The Stats: Seven won a share of 28.5% (28.4% last week) from Nine with 27.7% (26.1%); Ten was third with 21.3% (23.8% a week earlier), the ABC finished with a high 18.3% (18.0%) and SBS was on 4.3% (3.7%). Seven won Sydney, Brisbane and Perth. Nine won Melbourne and had a big win in Adelaide. Seven still leads the week 29.4% to 26.7%. In regional areas a different outcome with WIN/NBN winning with 31.1%, from Prime/7Qld with 26.7%, Southern Cross (Ten) with 20.7%, the ABC with 16.5% and SBS on 5.0%.

Glenn Dyer’s comments: So last night provided an even spread of viewing with the efforts of Spicks and Specks and The Chaser the stand outs. Tonight it’s sort of back to normal. Nine will be hoping Missing Persons Unit and the two Footy Shows will win the night, which they probably will do or go close. Getaway is back at 7.30pm. Seven has Earl, How I Met Your Mother, Lost is back and another series of The Amazing Race starts at 9.30pm. Ten has two eps of Jamie Oliver At Home at 7.30pm and then repeats of the two Law and Orders, SVU and Criminal Intent. The ABC is not for those looking for entertainment.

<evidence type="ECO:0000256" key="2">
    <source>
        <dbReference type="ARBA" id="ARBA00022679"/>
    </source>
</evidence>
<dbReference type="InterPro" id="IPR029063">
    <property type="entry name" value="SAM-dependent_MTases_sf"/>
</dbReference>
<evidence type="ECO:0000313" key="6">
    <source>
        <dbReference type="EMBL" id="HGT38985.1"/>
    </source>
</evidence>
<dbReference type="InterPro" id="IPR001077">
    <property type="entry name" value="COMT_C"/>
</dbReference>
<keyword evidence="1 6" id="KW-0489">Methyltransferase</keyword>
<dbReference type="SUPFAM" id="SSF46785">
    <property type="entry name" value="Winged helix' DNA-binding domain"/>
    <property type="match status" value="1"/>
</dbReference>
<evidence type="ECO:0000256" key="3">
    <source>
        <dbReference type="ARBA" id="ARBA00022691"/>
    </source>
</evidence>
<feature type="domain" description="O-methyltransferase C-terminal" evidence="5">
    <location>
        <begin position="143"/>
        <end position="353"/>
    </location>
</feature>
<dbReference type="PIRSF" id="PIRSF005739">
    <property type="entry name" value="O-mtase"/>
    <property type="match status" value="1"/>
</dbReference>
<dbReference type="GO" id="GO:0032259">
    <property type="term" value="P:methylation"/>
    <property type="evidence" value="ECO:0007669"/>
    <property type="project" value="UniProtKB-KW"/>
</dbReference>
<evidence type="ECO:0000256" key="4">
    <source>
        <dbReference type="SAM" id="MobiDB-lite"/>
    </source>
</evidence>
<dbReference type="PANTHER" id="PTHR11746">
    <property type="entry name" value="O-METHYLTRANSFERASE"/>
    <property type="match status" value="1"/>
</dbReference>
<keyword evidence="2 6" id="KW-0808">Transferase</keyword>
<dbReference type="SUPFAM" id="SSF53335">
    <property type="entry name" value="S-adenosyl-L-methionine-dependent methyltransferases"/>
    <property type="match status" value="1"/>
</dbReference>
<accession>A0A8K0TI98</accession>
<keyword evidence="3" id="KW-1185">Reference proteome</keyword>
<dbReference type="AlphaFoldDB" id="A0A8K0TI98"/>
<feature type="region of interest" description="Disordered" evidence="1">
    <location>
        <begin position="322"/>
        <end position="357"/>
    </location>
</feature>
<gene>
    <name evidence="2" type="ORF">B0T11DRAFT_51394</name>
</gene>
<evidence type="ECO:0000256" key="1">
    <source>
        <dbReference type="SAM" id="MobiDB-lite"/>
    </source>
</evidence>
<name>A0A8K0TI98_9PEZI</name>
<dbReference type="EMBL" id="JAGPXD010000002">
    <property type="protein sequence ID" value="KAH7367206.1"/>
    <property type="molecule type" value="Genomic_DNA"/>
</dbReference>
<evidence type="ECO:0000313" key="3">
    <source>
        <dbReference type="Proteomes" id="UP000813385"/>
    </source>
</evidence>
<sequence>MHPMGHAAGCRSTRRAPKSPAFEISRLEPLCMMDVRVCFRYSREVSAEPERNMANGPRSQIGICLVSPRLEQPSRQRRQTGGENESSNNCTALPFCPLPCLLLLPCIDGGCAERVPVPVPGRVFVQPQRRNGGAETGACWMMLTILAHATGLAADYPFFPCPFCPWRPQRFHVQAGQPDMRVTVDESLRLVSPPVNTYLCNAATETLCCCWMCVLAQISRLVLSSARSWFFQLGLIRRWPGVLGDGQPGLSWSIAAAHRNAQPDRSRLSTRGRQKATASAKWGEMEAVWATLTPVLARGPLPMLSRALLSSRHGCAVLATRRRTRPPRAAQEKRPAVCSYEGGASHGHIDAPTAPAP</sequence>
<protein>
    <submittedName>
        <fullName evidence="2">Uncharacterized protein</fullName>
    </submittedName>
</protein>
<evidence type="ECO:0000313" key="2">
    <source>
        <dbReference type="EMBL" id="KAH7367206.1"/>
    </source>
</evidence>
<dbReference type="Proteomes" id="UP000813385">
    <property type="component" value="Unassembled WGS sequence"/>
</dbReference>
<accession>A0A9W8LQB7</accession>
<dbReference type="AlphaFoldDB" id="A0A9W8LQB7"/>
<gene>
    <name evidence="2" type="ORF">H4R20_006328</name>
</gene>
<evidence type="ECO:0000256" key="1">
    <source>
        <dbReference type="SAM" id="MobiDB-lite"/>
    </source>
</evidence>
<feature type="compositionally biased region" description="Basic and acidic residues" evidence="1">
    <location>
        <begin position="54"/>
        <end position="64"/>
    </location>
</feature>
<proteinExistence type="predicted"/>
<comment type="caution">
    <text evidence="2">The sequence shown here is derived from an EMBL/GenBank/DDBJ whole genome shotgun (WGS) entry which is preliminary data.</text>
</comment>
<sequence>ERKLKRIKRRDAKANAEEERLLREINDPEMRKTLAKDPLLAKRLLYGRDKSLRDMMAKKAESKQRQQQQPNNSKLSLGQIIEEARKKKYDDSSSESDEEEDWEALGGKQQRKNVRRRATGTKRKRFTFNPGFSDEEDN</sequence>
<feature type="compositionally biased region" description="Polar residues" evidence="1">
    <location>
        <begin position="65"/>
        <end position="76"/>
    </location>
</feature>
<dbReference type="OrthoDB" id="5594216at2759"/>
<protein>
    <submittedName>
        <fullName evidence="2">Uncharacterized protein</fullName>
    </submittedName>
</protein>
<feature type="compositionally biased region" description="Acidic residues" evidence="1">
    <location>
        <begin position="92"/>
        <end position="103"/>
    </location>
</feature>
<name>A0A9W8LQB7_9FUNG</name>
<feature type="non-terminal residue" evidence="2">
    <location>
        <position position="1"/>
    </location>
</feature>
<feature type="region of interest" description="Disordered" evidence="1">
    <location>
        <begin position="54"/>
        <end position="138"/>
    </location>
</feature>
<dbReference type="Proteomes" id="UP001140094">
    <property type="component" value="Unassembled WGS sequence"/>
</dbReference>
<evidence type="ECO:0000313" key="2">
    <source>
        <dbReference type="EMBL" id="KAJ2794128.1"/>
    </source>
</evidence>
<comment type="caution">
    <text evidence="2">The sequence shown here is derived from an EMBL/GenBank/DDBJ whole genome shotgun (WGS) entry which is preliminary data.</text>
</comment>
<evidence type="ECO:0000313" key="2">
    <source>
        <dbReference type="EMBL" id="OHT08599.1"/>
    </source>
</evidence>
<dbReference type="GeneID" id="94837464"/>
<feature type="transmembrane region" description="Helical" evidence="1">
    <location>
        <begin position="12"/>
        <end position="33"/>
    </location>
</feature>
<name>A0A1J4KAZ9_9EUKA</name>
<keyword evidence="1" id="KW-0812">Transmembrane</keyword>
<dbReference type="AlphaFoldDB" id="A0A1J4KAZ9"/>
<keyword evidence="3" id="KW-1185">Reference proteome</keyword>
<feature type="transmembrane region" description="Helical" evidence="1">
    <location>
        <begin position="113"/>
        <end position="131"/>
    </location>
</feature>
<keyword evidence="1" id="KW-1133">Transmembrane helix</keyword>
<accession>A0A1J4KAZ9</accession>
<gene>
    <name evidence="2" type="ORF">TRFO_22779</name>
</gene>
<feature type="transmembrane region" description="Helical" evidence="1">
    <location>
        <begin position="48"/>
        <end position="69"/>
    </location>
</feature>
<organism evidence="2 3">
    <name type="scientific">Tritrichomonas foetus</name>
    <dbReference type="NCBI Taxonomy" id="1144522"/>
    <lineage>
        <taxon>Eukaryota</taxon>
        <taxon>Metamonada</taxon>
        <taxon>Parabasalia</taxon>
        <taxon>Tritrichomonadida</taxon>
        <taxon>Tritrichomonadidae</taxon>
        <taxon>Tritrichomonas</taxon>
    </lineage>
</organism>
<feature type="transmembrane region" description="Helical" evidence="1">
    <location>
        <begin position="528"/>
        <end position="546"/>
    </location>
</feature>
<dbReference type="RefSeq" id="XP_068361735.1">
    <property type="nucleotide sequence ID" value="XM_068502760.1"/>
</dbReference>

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Peter Fray
Peter Fray